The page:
In the United States, 26 million adults have chronic kidney disease (CKD), which makes it harder for the kidneys to filter waste from the blood. CKD is an important health issue that can be under-recognized by patients and doctors, as it often progresses gradually with no obvious signs or symptoms until it has advanced to a late stage. It is often linked to diabetes or hypertension, and symptoms include decreased energy, muscle cramps, and swollen feet and ankles. It is crucial to recognize CKD in order to slow its progression and reduce patients’ chances of bad outcomes like heart attacks or renal failure.
If CKD progresses to later stages – usually stage 4 or 5 – it might affect how patients approach their overall medical care. Therapies for CKD and its consequences might be deemed more important than routine blood tests or procedures. The American Board of Internal Medicine (ABIM) has led an initiative called Choosing Wisely and collaborated with the American Society of Nephrology to make evidence-based recommendations for CKD patients. The Choosing Wisely list of “Things Physicians and Patients Should Question” is meant to help patients with CKD and their healthcare providers make wise decisions about some aspects of their medical care. All clinical decisions should be made on a patient’s specific situation, but the recommendations are meant to stimulate discussion about the need—or lack thereof—for some tests or treatments. I’ve listed 3 of these questions and their considerations below.
SHOULD I USE ANEMIA DRUGS?
CKD can cause anemia, or too few red blood cells, which in turn can make you tired. Drugs called erythropoiesis-stimulating agents, or ESAs, can help the body make new red blood cells. When the drugs (the brand names are Aranesp, Epogen, and Procrit) first became available, doctors used them aggressively to treat anemia, hoping that they would prevent problems later.
But research now shows that aggressive treatment with ESAs might actually raise the risk of heart attacks and strokes. In addition, ESAs are very expensive, costing hundreds of dollars per dose. Even with Medicare coverage, co-payments can be more than $1,500 a year.
Patients and doctors should consider ESAs only when there are symptoms of anemia, such as shortness of breath or fatigue, and those symptoms are accompanied by very low hemoglobin levels (generally under 10 g/dL). If you decide to try an ESA, you and your doctor should work to keep your hemoglobin level at the lowest level that both minimizes the need for blood transfusions and eases your symptoms.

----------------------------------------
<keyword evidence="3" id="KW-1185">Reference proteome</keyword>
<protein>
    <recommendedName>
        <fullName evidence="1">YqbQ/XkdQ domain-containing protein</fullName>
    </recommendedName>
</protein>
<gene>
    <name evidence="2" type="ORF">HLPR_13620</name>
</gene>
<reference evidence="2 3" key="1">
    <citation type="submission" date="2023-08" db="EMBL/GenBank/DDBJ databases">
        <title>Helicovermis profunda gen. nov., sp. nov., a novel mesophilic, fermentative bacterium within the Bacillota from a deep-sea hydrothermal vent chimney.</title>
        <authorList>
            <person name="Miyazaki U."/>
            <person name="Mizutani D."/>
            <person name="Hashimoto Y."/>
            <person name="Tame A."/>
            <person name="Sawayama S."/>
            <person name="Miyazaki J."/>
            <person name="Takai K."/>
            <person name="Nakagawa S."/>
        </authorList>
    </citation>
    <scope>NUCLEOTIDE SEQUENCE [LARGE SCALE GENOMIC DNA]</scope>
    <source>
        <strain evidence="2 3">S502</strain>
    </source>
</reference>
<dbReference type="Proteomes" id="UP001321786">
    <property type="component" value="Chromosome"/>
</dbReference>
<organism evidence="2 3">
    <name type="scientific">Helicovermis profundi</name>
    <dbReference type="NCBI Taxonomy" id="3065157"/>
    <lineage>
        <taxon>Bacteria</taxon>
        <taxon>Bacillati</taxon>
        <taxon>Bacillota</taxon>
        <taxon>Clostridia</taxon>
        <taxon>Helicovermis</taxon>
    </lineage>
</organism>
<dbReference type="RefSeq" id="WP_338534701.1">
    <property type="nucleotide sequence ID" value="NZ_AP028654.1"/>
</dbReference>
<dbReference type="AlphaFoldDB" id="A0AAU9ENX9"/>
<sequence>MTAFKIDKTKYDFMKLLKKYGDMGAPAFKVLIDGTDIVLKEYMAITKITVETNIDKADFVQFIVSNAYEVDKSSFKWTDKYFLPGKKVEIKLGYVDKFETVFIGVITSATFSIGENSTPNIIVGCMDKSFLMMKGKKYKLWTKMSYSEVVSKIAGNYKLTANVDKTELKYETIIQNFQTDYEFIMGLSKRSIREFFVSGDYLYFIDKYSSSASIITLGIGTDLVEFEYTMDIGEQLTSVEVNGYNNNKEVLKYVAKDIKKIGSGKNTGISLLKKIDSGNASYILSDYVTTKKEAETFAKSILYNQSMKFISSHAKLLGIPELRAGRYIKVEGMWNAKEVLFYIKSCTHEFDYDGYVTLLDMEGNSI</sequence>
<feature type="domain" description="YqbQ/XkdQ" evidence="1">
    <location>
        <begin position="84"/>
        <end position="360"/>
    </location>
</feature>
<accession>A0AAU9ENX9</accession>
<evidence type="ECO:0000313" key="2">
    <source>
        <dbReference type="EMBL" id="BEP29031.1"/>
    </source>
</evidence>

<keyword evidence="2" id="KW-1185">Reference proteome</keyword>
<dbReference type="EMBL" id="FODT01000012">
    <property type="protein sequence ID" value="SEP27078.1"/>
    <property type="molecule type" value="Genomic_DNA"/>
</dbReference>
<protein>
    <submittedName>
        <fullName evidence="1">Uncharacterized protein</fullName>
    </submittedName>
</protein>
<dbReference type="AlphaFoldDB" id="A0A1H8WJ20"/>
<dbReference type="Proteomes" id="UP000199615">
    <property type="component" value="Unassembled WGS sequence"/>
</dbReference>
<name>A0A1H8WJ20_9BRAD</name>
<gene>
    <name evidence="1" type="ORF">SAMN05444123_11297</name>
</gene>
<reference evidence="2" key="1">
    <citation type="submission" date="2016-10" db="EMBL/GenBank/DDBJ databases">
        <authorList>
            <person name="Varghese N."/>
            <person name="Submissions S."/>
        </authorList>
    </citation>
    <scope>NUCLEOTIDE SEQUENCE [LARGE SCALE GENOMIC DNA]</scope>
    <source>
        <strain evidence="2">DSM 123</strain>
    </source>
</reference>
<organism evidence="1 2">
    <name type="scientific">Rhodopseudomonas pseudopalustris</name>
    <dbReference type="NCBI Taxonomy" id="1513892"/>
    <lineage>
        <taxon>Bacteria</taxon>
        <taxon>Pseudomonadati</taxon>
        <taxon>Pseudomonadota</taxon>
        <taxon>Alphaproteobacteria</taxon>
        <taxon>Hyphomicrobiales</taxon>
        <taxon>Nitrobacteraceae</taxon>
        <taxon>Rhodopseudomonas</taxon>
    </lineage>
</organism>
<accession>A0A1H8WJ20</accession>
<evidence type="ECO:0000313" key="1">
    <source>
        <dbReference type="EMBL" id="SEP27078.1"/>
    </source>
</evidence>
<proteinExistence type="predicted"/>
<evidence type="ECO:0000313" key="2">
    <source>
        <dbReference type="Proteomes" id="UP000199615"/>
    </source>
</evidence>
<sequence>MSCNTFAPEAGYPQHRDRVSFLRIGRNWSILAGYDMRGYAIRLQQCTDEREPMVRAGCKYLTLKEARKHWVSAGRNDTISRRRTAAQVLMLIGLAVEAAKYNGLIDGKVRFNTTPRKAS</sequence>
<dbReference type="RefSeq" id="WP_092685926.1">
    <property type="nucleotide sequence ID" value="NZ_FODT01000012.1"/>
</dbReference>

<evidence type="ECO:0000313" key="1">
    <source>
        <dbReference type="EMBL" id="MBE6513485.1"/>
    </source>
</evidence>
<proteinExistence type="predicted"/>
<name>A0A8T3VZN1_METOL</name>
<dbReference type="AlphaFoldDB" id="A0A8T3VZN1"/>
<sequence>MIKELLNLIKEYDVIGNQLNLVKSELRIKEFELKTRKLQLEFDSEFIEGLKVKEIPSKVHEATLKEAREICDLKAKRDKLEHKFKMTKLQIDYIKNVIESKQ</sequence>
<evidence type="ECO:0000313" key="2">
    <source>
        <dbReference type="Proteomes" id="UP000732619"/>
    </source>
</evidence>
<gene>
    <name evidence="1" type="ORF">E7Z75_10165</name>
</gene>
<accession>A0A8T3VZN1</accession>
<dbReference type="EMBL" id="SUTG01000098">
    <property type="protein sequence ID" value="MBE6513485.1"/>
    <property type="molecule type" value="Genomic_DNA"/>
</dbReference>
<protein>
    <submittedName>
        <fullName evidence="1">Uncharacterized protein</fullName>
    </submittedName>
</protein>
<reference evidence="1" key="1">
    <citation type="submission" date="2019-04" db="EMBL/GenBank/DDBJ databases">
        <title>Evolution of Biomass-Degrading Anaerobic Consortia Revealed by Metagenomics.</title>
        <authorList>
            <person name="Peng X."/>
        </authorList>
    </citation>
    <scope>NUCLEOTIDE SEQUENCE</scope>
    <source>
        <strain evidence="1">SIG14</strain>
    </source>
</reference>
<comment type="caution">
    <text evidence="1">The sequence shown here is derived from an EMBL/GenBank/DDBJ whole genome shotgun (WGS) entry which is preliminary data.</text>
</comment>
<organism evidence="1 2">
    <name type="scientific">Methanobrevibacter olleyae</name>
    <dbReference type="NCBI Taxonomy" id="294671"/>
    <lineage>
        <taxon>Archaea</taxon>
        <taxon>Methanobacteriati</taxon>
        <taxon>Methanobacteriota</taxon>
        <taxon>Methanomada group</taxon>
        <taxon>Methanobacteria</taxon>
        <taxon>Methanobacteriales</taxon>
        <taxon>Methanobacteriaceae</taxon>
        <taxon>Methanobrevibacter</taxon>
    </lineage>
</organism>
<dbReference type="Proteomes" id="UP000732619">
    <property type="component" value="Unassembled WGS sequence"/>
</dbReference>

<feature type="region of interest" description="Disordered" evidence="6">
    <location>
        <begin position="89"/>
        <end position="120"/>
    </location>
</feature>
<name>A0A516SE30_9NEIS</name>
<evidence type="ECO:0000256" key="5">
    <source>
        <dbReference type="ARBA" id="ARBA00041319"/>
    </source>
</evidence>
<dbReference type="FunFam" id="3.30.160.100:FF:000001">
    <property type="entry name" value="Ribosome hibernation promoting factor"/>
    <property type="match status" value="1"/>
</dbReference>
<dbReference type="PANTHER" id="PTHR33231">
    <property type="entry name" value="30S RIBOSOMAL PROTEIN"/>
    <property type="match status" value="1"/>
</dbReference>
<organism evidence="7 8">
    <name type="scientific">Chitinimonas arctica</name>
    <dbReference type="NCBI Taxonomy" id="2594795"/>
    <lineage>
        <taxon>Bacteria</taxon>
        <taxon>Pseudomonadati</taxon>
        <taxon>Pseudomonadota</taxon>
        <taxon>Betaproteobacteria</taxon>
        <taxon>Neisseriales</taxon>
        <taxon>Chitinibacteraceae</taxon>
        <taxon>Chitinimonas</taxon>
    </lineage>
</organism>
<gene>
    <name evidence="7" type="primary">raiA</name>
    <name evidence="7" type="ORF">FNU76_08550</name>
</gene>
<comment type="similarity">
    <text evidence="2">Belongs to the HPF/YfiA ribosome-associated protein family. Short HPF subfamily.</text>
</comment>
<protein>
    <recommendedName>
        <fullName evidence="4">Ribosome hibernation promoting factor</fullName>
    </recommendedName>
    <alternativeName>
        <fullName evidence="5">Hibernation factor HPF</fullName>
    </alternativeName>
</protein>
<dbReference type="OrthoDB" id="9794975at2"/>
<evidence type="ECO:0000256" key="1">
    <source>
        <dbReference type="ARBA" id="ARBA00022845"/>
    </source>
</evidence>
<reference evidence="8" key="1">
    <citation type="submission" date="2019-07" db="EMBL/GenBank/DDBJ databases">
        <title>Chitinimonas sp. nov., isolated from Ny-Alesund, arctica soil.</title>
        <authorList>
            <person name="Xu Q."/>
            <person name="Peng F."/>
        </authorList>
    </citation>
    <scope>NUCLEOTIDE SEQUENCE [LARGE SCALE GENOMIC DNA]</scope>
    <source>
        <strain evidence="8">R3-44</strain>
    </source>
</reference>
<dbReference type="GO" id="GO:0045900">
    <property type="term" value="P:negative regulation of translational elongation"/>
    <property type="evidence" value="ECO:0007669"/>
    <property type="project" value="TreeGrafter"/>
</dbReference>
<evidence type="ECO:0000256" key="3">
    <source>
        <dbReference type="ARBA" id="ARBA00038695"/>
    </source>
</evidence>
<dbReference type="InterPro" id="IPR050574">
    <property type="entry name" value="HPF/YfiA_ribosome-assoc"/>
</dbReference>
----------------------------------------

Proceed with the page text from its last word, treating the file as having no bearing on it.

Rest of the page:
SHOULD I CONSIDER DIALYSIS?
If CKD progresses to the point that your kidneys are close to failing, long-term dialysis is one of the treatment options. It helps make up for some of the functions of the kidneys, such as filtering out waste and keeping a safe balance of water and salts in the blood. But it’s not always easy to determine the best time to start dialysis. Starting dialysis at too early a stage — a practice that’s become widespread — provides no benefit. On the other-hand, waiting too long might lead to a bad outcome.
It’s also important to consider the time commitment and side effects of dialysis. It often requires trips to a dialysis center, usually three days a week, with each treatment session lasting three to five hours. Nausea, fatigue, and headaches are common. In some cases, dialysis might not do much to help you live longer, ease your symptoms, perform daily activities, or stay independent. That’s particularly true the older you are, and if your kidney failure is complicated by heart disease or other conditions that shorten life expectancy. Therefore, the decision to start long-term dialysis should be discussed with your family and your doctor.
IF I AM ON DIALYSIS, DO I NEED ALL THOSE CANCER SCREENINGS?
Routine screening tests such as mammography, colonoscopy, and Pap smears can save lives by detecting cancers while they are in an early, treatable stage. But many people on hemodialysis might prefer to focus on more pressing health problems, like heart disease and infections, and eliminate cancer screening tests which may no longer be useful. Health problems from CKD may pose a much greater and immediate risk than does cancer.
Moreover, advanced kidney disease can have effects on the body that make cancer screening tests less accurate. For example, kidney disease can cause breast calcifications that look like possible tumors on a mammogram. Those findings can lead to additional, unnecessary tests, such as biopsies, and increased stress and worry. In addition, preparing for a colonoscopy by fasting and taking bowel cleansing preparations can worsen malnutrition and cause dehydration as well as imbalances in water and salts, all of which pose more risk if you are on dialysis.
You should therefore make your own decision – with guidance from your doctor – about whether to have routine screening based on your cancer risk factors, symptoms and expected survival on dialysis. A screening colonoscopy could be worthwhile, for example, if you have a family history of colon cancer but you are also awaiting a kidney transplant that will significantly increase your life expectancy.